The Templeton Institute is made possible by a gift of $51 million from 1980 graduates Mary and Rich Templeton. The gift supports the integration of engineering and computer science with the liberal arts, the recruitment and retention of women pursuing a degree in engineering or computer science, enhancements to the curriculum, faculty development and facilities. Rich Templeton is chairman of the board of Texas Instruments. He became chairman in April 2008 and was president and chief executive officer from May 2004 through March 2023. He has served on the company's board of directors since July 2003.

The full announcement about the Templeton Institute leadership is online.

Angela Commito, senior lecturer of classics; and Stacie Raucci, Frank Bailey Professor of Classics, have been awarded the seventh Byron A. Nichols Fellowship for a three-year period beginning in September. Through their course project, “Ancient Roman Gardening: Cultivating Interdisciplinarity, Community and Well-Being,” students will explore the development of gardens and cultivate pop-up gardens on campus.

This year, Union received 12 new external grant and fellowship awards totaling more than $1.3 million. This year, the portfolio includes 45 active awards totaling $10 million from government, private, and corporate funders.

Some highlights:

  • Marianna Bergamaschi Ganapini, assistant professor of philosophy, has received a Visiting Fellowship award from the Notre Dame-IBM Technology Ethics Lab, whose mission is to promote human values in technology through applied projects that address core ethical challenges of the digital age. The fellowship will support a full year sabbatical during academic year 2023-24 to enable Dr. Bergamaschi Ganapini dedicated focus on her research project, New Tools for Ethical Risk Analysis and Risk Mitigation in the Use of AI.


We are pleased to see another year of strong demand, aided by an ambitious marketing campaign, for enrollment in the Class of 2027. At the board meeting, we were on budget at 570 deposits. This is the third year that we have to distance ourselves from the small class (rising seniors) recruited during the pandemic year of 2020.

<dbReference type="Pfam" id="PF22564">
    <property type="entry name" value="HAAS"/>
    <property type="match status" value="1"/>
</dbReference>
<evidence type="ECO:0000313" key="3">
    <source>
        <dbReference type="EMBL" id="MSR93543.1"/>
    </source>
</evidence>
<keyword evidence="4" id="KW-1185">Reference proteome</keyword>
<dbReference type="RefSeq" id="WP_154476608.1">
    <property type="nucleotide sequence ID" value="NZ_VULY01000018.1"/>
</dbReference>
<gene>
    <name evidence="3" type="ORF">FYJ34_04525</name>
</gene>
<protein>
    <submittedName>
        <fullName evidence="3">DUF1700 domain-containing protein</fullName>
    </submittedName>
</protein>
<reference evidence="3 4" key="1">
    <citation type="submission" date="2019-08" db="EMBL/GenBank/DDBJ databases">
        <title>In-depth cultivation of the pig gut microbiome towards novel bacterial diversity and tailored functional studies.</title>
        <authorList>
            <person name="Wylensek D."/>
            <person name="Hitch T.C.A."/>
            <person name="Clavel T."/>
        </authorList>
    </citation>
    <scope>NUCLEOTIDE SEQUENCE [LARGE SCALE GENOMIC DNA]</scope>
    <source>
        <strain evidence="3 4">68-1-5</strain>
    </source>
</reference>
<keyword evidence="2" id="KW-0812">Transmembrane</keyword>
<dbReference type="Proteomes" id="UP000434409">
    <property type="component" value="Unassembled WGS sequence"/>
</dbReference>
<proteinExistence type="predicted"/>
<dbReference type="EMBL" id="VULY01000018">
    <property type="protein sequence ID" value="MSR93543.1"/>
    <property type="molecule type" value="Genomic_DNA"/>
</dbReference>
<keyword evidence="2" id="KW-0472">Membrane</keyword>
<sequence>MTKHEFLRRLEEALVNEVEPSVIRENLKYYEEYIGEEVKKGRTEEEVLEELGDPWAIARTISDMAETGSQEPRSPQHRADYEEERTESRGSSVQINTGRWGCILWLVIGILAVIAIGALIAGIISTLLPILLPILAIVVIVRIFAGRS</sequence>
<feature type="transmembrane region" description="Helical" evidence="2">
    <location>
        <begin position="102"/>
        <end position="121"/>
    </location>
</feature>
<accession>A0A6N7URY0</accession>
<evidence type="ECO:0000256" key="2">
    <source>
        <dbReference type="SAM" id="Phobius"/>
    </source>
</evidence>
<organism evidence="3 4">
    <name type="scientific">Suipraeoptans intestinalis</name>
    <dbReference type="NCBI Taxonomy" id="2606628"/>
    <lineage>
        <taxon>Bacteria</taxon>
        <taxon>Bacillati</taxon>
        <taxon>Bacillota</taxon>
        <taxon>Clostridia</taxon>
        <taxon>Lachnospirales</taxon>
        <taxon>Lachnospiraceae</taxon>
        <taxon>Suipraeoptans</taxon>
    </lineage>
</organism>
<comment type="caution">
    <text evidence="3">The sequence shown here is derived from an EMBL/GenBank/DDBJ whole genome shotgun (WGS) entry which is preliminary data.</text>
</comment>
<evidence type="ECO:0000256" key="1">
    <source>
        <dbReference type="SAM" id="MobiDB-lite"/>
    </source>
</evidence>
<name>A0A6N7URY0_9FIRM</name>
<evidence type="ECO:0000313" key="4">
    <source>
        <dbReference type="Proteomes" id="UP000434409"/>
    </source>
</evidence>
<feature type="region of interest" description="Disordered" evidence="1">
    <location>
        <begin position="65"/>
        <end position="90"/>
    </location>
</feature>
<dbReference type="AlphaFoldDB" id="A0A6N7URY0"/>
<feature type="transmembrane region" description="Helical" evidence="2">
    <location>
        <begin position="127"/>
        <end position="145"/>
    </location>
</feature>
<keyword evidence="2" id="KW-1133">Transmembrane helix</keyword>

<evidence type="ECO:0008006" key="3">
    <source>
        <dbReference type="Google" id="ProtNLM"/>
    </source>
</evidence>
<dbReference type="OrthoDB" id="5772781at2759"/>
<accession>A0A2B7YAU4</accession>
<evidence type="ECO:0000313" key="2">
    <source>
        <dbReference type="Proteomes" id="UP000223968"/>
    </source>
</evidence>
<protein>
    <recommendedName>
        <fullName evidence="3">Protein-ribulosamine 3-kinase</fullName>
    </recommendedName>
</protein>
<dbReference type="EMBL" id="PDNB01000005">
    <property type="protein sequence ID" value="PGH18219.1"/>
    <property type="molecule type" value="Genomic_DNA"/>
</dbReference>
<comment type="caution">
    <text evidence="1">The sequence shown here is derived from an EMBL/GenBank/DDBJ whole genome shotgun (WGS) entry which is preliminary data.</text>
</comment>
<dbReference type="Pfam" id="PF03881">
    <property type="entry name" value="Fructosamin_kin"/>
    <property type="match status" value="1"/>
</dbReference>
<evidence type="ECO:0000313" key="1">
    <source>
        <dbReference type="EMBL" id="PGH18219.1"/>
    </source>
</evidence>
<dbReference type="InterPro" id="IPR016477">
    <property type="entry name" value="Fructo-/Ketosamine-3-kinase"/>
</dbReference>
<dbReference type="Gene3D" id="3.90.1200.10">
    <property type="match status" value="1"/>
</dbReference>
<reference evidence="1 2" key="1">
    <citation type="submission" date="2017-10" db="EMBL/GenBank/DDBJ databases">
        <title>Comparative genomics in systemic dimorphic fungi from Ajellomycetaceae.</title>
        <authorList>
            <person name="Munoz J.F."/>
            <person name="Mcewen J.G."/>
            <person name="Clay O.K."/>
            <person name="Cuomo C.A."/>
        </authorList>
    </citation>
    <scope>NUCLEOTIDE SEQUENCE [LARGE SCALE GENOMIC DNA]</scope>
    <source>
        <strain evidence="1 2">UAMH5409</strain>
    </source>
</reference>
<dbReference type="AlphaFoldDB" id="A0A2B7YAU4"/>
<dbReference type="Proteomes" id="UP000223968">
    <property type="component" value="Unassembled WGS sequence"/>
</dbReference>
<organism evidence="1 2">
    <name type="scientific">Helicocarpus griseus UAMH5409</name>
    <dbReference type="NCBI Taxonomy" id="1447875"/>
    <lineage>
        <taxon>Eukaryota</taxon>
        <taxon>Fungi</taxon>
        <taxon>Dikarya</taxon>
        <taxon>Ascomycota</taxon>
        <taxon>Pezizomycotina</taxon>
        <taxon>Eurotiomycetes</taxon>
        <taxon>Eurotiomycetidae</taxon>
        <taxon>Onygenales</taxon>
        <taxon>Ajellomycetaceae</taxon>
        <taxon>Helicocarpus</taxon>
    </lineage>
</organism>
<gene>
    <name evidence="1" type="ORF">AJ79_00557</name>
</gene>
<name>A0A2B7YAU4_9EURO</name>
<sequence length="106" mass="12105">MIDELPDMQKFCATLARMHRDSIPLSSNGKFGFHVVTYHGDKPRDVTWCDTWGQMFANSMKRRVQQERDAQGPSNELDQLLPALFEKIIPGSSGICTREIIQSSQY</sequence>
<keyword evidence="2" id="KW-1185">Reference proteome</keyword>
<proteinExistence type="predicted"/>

Notably, this year’s class is of high academic quality, diverse and gender balanced.

The coordination between the Admissions and Communications & Marketing teams has been a major factor in Union’s success this year. A reorganization has aligned the chief marketing officer and enrollment marketing specialist to work closely with admissions staff.

Administration and Finance

Finance has been active in developing a culture of budget responsibility and improved forecasting methodologies.

As our interim quarterly budget forecasting process improves, we remain on guard against unexpected variances in enrollment, unavoidable expense increases due to inflation, lack of budget oversight discipline at the departmental level, and year end close adjustments.

College Relations

Thanks to the generosity of our many alumni and friends, we will officially close the Powering Union campaign on June 30, but currently stand over $312 million. We have much to celebrate. Thank you.

The success of this campaign is a testament to the passion so many feel for the mission of our College.

It also ensures that generations of Union students will have access to the finest education that blends liberal arts and STEM.

We had a highly successful #ADay4U in April with more than 2,700 donors contributing more than $850,000. We want to express gratitude to the many trustees who put forward challenges for the 1,795 Challenge, the Women of the BOT Challenge to support Teaching & Learning and Student Wellness.

A week after the board met, many of us were back on campus for a highly successful ReUnion.

The weekend featured events with two prominent alumni. Ilene Landress ’83, a two-time Emmy award winner and executive producer at HBO, spoke about her career. Her credits include Succession, Girls and The Sopranos. Doyin Richards ’98, a best-selling author and anti-racism facilitator, was a popular draw with talks and workshops on racism and mental health.

Alumni Gold Medals were presented to Thomas Ackerman ’63, Patrick DiCerbo ’88 and LeAta Jackson ’88.

Communications and Marketing

The Office of Communications and Marketing is moving forward on its two largest and most immediate priorities – the branding update and the development of a new nickname and mascot for the College. The branding project is on schedule to roll out with the start of the new academic year.

The nickname and mascot project, perhaps not surprisingly, has generated significant interest, particularly among alumni. Four finalists – Garnet Chargers, Garnet Griffins, Garnet Hawks, Garnet Storm – have been shared with members of the greater Union community for feedback before a rollout at the start of the next academic year.